One thing that I just need to mention is that I’m especially glad to hear a local veteran on the mic again, because he’s definitely back with a vengeance. Bringing his new and improved A-game to the tracks, with the closing track absolutely taking the cake.

If I managed to hype you up, please make sure to head to your digital dealer of choice this coming Monday to listen to The Last Wave and in the meantime, head over to the band’s Facebook page to keep up with them. Last but not least, Drogher will play their first show on September 17th at the Metalfestival which takes place in Strassen this year!

Top 10 2021 by Yannick

Who would have thought that this situation would last yet another year? I remember back in March 2020 I was part of the optimists who thought we’d be back to normal in two weeks. Looking back now, I don’t know what I was thinking because the amount of stupidity that I’ve witnessed since then, when it comes to small and simple tasks like wearing a mask, has me convinced that my introduction to this same post in a year will not be much different. On the bright side, however, 2021 has been without a doubt the best musical year in a long time, with so many bands, new and old, bringing their A-game. Here’s a list of my personal top ten records of 2021!

#10 CHVRCHES – Screen Violence

This year I finally played a game that was on my to-do list for a while, called Death Stranding, and CHVRCHES contributed an eponymous song to it that played during the end credits and it made me get all the feels. Which is why I decided to look up what the band were up to and saw that they were about to release a new record, which I checked out and immediately fell in love with. If you’re into good pop, with a message, give Screen Violence a listen. (And play the game if you’re up for a really unconventional experience)

#9 Chevelle – Niratias

When I was eighteen years old I was really into playing an MMO called Final Fantasy XI and through that game I met some people from overseas, who in turn introduced me to Chevelle‘s record Wonder What’s Next, which is arguably one of the most important alternative metal records of the early 2000s, and at the time it was everything my teenage angst ridden soul needed. As I grew older I kind of lost track of the band’s evolution, until this year when I stumbled upon their newest record which completely blew me away and did to me what the other record had done almost two decades prior, minus the teenage angst.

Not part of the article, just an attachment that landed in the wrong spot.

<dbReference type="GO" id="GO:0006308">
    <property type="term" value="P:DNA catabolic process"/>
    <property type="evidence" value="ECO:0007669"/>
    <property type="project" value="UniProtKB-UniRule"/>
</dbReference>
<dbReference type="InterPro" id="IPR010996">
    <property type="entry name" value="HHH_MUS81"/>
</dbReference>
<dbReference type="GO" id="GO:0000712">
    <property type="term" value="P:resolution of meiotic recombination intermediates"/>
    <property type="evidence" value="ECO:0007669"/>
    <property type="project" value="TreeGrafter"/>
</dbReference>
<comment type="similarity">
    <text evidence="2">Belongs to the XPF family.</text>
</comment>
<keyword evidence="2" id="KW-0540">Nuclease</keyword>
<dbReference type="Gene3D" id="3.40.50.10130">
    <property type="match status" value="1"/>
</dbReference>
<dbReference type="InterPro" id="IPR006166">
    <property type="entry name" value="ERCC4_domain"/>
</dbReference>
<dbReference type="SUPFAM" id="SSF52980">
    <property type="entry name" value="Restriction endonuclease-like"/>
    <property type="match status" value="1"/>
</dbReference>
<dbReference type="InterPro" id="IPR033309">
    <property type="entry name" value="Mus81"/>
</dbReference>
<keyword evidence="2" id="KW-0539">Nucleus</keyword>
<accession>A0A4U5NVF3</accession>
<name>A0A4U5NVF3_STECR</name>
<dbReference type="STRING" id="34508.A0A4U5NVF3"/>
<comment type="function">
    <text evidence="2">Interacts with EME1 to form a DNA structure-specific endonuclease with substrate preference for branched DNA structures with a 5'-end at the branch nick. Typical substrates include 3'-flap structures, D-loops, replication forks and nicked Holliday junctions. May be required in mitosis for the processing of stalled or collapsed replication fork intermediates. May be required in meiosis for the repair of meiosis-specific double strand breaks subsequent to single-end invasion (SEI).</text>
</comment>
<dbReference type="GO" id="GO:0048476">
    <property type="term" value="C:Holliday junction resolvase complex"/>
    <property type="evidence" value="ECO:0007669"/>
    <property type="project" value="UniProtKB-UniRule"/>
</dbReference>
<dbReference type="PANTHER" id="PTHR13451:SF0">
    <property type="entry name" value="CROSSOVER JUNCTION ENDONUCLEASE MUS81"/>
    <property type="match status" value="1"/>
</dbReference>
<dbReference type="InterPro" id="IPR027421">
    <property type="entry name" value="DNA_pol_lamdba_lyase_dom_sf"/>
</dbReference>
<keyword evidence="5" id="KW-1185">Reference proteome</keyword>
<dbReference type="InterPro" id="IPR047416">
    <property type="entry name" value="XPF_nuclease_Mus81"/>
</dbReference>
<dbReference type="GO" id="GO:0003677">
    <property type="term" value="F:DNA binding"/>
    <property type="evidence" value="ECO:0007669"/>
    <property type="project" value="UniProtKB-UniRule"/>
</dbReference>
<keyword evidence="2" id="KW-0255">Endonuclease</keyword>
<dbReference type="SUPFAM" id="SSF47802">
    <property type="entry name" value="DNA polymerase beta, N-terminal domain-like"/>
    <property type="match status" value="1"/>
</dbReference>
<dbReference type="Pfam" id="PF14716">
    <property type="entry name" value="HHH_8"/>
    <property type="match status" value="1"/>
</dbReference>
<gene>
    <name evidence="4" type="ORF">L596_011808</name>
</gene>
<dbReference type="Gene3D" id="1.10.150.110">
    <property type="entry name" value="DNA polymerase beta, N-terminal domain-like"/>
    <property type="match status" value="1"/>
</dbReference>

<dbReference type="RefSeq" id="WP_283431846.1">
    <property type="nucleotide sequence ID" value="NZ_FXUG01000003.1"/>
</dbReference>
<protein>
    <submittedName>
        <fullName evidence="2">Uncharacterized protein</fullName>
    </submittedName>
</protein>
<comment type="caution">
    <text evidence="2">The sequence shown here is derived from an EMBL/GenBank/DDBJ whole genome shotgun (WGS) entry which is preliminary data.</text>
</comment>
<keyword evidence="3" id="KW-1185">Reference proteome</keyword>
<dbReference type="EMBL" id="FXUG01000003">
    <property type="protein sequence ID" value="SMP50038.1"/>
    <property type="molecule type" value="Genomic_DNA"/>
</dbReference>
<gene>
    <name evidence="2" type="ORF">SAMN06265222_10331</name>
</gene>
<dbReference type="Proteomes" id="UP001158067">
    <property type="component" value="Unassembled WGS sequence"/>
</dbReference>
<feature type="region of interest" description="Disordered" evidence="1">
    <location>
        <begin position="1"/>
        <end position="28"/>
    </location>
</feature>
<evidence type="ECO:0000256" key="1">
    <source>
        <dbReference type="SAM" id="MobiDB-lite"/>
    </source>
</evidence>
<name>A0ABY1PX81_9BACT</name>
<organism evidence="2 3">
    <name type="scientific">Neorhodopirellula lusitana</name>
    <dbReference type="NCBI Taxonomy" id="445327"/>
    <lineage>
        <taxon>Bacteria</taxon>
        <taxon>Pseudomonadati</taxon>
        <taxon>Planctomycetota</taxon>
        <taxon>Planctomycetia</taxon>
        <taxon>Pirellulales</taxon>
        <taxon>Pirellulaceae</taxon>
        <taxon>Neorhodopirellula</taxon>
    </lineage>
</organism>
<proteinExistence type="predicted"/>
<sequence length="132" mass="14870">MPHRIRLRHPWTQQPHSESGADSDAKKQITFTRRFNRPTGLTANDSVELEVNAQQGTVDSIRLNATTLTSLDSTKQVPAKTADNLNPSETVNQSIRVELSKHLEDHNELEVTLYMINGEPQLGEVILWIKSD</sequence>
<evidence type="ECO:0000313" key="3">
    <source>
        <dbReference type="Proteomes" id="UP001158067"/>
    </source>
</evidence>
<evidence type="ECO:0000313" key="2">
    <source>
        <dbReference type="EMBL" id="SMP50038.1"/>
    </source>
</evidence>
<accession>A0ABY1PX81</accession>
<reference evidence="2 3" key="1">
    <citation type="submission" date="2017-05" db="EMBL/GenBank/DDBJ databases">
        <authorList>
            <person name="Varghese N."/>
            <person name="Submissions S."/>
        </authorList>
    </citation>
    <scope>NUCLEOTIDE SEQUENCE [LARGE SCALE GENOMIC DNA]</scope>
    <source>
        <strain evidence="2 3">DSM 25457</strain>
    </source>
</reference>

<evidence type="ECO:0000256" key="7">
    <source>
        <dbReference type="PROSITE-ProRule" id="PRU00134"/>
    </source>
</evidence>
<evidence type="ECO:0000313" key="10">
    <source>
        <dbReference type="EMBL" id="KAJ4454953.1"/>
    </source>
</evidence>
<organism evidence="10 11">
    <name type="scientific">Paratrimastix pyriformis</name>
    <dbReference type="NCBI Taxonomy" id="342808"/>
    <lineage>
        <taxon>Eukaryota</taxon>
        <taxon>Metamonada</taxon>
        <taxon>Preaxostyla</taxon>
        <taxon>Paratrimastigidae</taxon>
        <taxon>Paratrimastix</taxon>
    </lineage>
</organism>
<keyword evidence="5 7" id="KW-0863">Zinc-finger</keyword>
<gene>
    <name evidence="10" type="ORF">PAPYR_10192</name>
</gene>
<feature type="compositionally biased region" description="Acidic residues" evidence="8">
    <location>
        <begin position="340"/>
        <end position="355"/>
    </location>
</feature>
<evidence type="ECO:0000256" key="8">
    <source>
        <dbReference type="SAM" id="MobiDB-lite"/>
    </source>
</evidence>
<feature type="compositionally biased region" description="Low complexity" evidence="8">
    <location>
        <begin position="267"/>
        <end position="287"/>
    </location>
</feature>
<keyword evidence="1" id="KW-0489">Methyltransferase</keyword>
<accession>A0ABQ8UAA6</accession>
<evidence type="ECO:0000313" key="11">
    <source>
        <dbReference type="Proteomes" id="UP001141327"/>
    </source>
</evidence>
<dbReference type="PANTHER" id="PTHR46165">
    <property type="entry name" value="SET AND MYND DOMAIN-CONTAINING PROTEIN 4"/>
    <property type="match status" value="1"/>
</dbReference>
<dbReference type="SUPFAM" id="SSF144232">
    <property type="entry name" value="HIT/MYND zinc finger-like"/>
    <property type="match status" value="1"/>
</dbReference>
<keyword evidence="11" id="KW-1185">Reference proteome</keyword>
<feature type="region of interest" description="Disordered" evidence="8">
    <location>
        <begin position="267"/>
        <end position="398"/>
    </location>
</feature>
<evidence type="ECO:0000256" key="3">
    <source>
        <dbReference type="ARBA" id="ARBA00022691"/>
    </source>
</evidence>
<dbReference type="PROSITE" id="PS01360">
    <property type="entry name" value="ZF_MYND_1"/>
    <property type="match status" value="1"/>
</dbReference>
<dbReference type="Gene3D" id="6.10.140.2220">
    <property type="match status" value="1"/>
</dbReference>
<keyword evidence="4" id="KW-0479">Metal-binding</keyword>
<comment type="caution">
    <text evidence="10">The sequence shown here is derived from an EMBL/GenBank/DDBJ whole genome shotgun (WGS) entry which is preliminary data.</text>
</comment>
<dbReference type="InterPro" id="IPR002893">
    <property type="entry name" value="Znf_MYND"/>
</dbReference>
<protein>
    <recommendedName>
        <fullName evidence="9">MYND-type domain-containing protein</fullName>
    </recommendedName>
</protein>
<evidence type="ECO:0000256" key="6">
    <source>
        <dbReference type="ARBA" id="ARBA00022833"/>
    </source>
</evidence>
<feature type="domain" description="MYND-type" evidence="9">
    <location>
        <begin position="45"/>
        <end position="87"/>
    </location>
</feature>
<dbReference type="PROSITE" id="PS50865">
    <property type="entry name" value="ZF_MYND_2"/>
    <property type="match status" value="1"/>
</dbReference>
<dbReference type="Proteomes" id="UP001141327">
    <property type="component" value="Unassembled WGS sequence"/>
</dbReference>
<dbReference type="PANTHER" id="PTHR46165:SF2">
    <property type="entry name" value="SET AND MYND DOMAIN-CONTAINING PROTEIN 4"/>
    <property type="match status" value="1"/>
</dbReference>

#8 Whitechapel – Kin

Whitechapel were always just another deathcore band to me, which I neither liked nor disliked. I was simply indifferent to them…but their new record changed that after only hearing one song. While the addition of clean vocals is, apparently, not new to their sound, the execution, coupled with extremely diverse songwriting, on Kin really captured me and will have me backtracking through the band’s catalog throughout next year.

#7 Gold Necklace – Gold Necklace

In 2017, one of the EPs I recommended was by a band called Eternity Forever, who ended up disbanding shortly afterwards. But this year saw their comeback, under a different name and a slightly different line-up, with a record that is straight-up thirty minute good vibes.

#6 Spiritbox – Eternal Blue

Out of all the records this year, I’m pretty confident in saying that there isn’t a record that the entire metalcore scene was more looking forward to than Spiritbox‘s debut album. After the single Holy Roller caused a massive stir in early 2020, and Constance showed a very different side of the band’s sound, everyone was hungry for more and boy did we get a feast. One of the strongest vocalists in the scene coupled with impressive instrumentals can do no wrong.

#5 Beartooth – Below

I discovered my love for Beartooth in 2020, after sleeping on them for the longest time, and was very excited when they announced a new album this year, because they have a certain type of sound that just works for me. Below is no different and might even be my favorite one from their catalogue.

#4 Eidola – The Architect

Another record that was very much anticipated by myself and the post-hardcore community was Eidola‘s follow-up to their 2017 masterpiece To Speak, To Listen, and yet again the expectations were not only met but exceeded. While the record is, I would say, a bit more difficult to digest than its predecessor, it is choke-full with musical brilliance on every level.